Yes of course! And I think transforming that culture is a long process but people who do work like yours are changing that, one step at a time. Can you share a bit more about your experience as a UN Space4Women Mentor and your work in the Girls in Space Series?
So I got involved with these United Nations discussion about gender equality in science when I first presented the project of the Girls in Space books to this conference. I presented my books, and they loved it! And we started having this conversation about the power of these books and the potential that we could explore, you know, using that to helping close the gender gap in science, and helping closing when it’s starting, which is around 10 years old. That is when the girls got completely disengaged from science topics and STEM and they feel uncomfortable and they start feeling boys are more capable to do it.
These books is a series of books that I wrote to introduce some topics about Earth and space science to the girls and it started as one book and then became a series of books. Now, we have other activities around. Last year, in 2020, they launched the Space4Women Network, and because I was working with them for some years already, like participating in the meetings and talking about these topics, I was one of the selected mentors. Inside this initiative, I ran some activities to support the Space4Women program, one was a capacity building for teachers. We trained some teachers in Brazil to teach those topics, because the topics of space and science are part of the curriculum now, because I think the country recognizes the power of the space sector and how important it is for us to be part of it. This week, we launched our satellite with the help of India, so that was very cool! You know, this is important for us to take over and be really leaders on this, on the segment. So it is part of the curriculum, but the teachers from the elementary schools and middle schools in Brazil come from biology so they don’t have much training on those topics to really explore and inspire the kids. So we used the books to help the teachers in Brazil. That was a great experience! I teamed up with friends, science teachers and astrophysicists, and we created this course, that was very cool! We call Girls in Space in the schools.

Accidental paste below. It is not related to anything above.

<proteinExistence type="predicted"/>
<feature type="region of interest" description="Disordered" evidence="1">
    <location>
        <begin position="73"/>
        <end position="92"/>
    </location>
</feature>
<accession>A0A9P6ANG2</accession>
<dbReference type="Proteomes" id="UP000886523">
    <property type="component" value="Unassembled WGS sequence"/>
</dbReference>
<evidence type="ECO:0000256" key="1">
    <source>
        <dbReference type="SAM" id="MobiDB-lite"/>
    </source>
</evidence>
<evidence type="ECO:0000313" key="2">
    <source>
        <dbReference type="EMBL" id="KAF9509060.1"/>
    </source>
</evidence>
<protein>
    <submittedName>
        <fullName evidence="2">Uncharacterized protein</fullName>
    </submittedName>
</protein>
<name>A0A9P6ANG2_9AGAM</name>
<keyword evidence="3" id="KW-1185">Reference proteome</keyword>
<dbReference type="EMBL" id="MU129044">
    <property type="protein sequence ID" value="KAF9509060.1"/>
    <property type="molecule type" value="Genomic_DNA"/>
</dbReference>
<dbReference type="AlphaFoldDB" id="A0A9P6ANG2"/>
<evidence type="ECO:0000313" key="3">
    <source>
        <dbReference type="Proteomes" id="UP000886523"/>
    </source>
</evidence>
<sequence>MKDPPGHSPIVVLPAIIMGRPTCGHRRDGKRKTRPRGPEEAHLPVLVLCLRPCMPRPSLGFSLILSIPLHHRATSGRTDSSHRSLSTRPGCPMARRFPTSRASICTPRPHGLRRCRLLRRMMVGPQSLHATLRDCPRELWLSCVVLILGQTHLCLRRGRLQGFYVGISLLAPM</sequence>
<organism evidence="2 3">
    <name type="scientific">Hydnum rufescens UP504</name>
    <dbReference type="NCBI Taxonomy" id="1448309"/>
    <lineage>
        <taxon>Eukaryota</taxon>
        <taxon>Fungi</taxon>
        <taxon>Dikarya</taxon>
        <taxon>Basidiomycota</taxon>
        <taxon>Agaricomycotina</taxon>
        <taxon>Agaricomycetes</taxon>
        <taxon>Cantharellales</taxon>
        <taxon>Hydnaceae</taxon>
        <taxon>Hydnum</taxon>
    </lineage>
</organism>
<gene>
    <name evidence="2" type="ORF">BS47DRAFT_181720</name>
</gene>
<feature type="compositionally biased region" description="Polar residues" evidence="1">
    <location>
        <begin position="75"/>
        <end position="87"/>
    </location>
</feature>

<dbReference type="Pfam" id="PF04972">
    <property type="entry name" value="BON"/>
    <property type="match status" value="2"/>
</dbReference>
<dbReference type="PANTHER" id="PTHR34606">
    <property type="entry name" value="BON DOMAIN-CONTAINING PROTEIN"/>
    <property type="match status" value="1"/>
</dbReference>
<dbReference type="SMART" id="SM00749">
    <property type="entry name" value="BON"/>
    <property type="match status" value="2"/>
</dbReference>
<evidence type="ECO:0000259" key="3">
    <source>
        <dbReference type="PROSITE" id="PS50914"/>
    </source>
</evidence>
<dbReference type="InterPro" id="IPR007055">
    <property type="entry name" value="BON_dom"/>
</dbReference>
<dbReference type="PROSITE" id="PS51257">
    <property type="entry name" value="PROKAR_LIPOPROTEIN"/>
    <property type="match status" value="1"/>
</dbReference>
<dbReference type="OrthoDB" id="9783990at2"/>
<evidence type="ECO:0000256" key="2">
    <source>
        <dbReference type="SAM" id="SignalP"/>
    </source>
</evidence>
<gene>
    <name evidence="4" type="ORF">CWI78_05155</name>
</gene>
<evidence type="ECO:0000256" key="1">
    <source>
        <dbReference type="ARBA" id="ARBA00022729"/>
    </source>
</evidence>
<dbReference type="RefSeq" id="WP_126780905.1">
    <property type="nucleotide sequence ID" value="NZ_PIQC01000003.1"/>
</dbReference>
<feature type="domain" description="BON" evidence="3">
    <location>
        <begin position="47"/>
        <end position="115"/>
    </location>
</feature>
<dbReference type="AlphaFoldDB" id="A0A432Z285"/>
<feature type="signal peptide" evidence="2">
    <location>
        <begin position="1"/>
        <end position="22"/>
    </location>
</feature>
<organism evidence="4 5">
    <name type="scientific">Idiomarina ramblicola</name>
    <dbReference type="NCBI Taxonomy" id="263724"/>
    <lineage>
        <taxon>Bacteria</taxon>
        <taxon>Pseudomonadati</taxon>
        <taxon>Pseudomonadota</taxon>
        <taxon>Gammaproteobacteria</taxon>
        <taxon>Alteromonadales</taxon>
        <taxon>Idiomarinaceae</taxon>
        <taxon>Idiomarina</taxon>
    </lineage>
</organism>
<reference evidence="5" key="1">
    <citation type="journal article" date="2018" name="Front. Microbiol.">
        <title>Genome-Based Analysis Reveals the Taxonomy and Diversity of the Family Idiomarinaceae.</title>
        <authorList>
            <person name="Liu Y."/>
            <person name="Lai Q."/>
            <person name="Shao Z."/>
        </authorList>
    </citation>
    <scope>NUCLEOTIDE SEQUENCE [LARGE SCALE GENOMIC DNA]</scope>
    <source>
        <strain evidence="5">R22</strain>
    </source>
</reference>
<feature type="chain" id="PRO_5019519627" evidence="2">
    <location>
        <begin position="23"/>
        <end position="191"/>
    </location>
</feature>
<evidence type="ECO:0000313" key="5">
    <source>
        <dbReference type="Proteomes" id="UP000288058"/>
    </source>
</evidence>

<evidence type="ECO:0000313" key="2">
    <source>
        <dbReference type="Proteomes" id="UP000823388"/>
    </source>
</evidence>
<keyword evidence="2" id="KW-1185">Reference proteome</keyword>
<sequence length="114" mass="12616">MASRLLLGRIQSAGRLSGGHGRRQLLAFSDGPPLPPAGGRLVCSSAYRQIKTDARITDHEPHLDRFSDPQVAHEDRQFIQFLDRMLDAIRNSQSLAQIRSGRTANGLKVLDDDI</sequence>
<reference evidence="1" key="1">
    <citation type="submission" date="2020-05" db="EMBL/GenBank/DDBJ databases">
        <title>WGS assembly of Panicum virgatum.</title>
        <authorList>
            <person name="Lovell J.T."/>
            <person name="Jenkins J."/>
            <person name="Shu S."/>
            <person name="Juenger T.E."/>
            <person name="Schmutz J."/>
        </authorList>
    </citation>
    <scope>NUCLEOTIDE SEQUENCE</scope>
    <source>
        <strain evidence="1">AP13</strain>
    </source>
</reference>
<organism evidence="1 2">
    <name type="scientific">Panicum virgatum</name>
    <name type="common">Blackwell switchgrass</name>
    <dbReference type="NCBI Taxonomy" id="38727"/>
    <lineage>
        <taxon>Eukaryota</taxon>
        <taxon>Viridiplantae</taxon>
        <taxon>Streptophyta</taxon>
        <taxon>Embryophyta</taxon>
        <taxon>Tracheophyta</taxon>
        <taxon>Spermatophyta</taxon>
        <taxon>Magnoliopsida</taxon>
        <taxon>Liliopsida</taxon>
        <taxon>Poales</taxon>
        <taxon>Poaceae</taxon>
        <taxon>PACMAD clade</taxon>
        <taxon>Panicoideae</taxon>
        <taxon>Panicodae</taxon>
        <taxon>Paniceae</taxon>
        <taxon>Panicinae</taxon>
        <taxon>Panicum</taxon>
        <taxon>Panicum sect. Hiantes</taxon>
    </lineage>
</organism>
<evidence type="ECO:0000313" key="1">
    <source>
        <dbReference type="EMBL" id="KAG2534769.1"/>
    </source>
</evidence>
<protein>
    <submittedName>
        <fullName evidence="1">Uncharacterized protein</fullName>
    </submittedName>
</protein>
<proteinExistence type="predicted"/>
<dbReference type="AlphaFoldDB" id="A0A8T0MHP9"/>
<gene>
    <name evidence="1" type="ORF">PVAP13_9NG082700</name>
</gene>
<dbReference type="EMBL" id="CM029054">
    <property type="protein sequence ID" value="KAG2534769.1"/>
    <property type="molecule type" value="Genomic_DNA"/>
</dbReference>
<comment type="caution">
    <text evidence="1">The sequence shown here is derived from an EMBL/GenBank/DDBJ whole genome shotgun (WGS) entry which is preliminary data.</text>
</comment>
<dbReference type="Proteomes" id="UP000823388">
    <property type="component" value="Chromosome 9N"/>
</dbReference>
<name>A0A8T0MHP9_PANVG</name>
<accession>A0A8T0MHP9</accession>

Then, this month, we are launching the girls in space book clubs. It is a book club for girls. I am going to host the meetings and we are going to discuss not only these stories but also the science topics. That is an informal way to bring these topics in this moment of pandemic that nobody can really socialize, so you make a group of girls who love books, love space and then, you bring science! A scientist talk to them. So I hope that can inspire them to pursue those careers as well.
That’s so heartwarming! And what a brilliant idea! Thank you so much for sharing that with us! Moving to a difficult subject, you mentioned that your own experience has been extremely negative at times and you have battled harassment and toxic work culture. As someone who experienced this kind of behavior in the workplace, how did you overcome that?